Dover, Del. – State Auditor, R. Thomas Wagner, Jr., regrettably reports on another charter school’s major fiscal mismanagement which went undetected for several years.
As part of this inspection, we looked at the State’s operation and oversight of charter schools that would allow such practices to continue. Several factors combined to create a perfect storm of poor internal controls, which allowed the former school principal to (1) purchase personal items worth $127,866 using AOD funds, (2) pay legal fees for lawsuits alleging sexual harassment, (3) reimburse employees for purchases in violation of State policy (e.g. alcohol purchases), and (4) reward teachers with stipends and bonuses without adequate justification, board approval or equitable distribution. There is also an additional $129,458 that could not be validated as either a school or personal purchase. It is likely that these practices go back further than our investigation; however, the older the occurrence the more time it takes to investigate and the more unlikely we are to get answers about exactly what was purchased.
A major concern is the hands-off approach taken by oversight parties including the board of directors, DOE, the independent auditors, Innovative Schools, the Charter School Accountability Committee (CSAC), and Division of Accounting (DOA). This report outlines questionable activity and an operating environment that allowed widespread mismanagement. Until August 2014, nothing in the Statewide process or the ongoing financial audit drew attention to the mismanagement at AOD. In fact, the CPA firm auditors, contracted by AOD, reported clean opinions (Unqualified Opinions) with no findings on internal controls during Fiscal Years 2012 and 2013 for both the financial statement and single audits. Also of concern is that the financial statement auditors cited compliance with Generally Accepted Government Auditing Standards (GAGAS), which require more stringent procedures due to the public accountability of entities receiving government funding (GAGAS Section 4.47).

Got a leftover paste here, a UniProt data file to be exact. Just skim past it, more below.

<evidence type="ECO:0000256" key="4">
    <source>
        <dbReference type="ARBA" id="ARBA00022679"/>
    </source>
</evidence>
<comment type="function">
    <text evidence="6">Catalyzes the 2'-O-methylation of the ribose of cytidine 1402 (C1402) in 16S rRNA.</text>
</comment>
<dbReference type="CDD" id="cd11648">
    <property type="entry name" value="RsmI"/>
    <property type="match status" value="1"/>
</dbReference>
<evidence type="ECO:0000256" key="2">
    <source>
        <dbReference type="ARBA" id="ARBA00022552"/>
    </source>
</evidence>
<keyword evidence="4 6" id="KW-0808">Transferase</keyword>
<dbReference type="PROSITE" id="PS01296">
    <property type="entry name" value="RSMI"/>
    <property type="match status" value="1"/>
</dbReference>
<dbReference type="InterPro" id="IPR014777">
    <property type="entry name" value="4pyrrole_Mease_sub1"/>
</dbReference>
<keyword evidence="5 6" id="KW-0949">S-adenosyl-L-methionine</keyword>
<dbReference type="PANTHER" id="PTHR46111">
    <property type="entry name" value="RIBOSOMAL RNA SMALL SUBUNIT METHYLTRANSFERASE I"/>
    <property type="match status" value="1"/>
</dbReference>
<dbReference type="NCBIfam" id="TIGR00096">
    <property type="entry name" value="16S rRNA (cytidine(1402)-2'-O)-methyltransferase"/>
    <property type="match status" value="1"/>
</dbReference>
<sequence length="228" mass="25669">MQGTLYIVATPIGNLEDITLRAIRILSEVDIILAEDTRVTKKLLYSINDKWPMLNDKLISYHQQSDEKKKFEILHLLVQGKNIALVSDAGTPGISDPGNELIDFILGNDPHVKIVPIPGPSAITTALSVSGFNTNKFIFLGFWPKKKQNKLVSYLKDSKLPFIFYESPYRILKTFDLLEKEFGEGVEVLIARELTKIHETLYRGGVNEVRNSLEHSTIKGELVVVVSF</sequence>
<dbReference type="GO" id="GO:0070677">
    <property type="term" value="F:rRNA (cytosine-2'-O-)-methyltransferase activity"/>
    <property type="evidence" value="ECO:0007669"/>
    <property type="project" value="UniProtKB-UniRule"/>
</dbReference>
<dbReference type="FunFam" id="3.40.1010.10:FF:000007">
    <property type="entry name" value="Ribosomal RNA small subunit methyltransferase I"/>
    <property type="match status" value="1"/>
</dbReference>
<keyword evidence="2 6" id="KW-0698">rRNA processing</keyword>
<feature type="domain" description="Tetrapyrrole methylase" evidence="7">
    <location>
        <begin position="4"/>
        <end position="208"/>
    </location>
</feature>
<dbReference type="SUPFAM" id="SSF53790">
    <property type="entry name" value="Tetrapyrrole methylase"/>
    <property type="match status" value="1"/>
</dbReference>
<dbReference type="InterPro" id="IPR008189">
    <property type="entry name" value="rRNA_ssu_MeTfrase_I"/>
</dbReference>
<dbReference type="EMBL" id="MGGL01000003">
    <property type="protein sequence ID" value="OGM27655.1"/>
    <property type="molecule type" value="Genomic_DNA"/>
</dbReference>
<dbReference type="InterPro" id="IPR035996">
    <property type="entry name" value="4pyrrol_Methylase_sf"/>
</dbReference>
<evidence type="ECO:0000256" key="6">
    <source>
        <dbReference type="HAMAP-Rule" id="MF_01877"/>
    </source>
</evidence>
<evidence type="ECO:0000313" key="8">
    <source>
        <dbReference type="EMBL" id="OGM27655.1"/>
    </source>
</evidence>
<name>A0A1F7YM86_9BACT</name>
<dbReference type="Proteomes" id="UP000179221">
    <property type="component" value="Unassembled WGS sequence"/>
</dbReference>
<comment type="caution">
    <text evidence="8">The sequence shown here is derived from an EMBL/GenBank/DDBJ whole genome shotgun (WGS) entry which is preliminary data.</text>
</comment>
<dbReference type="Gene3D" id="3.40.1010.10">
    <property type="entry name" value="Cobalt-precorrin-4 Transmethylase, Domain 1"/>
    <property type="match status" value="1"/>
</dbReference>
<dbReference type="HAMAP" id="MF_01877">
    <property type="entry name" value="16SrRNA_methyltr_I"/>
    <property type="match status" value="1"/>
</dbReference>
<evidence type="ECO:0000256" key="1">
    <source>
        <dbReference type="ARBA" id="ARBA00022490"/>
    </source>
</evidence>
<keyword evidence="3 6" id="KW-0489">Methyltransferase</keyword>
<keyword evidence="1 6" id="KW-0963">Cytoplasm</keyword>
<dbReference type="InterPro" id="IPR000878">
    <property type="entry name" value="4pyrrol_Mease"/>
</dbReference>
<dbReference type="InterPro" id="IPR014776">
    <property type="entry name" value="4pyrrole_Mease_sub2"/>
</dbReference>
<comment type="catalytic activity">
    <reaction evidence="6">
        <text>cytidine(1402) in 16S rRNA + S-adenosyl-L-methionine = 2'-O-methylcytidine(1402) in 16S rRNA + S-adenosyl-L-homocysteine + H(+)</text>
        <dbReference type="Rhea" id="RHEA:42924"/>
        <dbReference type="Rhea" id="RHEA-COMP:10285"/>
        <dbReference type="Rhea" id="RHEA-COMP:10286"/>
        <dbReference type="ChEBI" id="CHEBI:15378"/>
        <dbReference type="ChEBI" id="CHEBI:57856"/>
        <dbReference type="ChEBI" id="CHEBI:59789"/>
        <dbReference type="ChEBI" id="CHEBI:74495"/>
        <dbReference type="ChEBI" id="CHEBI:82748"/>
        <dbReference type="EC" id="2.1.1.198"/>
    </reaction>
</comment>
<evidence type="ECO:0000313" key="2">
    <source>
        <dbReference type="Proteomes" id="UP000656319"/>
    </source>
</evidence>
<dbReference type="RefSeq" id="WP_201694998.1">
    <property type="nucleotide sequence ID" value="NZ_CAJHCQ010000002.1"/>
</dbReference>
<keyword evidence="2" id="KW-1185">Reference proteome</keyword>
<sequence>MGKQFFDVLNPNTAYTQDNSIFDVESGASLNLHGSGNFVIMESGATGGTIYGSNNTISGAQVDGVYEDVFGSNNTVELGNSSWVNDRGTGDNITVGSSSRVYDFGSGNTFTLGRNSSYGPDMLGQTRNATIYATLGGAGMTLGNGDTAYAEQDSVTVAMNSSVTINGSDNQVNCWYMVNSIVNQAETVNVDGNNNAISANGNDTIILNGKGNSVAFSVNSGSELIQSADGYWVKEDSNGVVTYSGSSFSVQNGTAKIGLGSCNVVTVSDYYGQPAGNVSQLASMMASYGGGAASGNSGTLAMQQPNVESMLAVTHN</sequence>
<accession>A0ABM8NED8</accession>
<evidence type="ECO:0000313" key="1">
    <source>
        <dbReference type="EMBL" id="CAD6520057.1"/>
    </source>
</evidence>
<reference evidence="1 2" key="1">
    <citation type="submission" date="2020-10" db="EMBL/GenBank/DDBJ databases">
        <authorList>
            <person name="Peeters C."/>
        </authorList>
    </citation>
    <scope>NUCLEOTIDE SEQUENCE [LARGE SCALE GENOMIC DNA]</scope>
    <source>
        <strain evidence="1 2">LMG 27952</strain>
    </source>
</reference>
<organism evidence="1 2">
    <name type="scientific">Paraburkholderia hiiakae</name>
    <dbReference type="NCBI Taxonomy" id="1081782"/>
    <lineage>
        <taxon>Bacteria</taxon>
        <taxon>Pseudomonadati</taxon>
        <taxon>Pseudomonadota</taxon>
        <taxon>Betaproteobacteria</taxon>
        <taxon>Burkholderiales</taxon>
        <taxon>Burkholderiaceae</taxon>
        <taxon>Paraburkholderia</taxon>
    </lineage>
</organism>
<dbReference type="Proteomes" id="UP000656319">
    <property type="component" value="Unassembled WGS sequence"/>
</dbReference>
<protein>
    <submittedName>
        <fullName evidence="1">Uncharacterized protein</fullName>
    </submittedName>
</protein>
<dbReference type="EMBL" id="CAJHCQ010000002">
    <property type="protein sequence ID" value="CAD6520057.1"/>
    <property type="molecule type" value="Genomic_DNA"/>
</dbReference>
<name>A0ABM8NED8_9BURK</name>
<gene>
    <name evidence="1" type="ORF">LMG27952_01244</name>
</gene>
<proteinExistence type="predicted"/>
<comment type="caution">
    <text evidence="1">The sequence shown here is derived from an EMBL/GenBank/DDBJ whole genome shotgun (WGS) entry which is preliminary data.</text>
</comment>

In addition, the Board was not adequately trained or adequately involved in day-to-day operations. During this time, neither AOD personnel or the Board had knowledge of its complete failure to evaluate risk and develop an internal controls environment that would help protect the School against fraud, waste, and abuse. This left a culture that put one person in almost complete control of all aspects of the School’s operations and a culture where no one dare report such matters including the firm contracted to do the financial audit.
In general terms, all Charter Schools should utilize the Committee of Sponsoring Organizations (COSO) internal Control Framework as a guide to developing strong internal controls that support good fiscal operations that helps to deter fraud, waste, and abuse. Further, the process used to establish and train Charter School Boards should be reviewed and revised to ensure appropriate oversight.
An additional concern impacting charter schools and school districts throughout the State is that many in the State take the position that “local funds” may be used as the school deems appropriate. The report includes instruction in which the Department of Education, Division of Accounting, and Office of Management and Budget reflect this view. The term “local funds” describes how the funds are collected yet local funds are still a part of state operations, particularly when School Districts are a part of primary government. There is no reason these funds should be exempt from the same rigors that are applied to other funds in the State.
A copy of the complete report can be found at: Academy of Dover Inspection.
For more information, please contact Kathleen A. Davies, CPA-PA, CISA, CGFM, CGAP, Chief Administrative Auditor, at 302-857-3919 or firstname.lastname@example.org.Related Topics: Academy of Dover • charter schools • fiscal mismanagement • fraud • internal controls • misuse • R. Thomas Wagner Jr. • State Auditor
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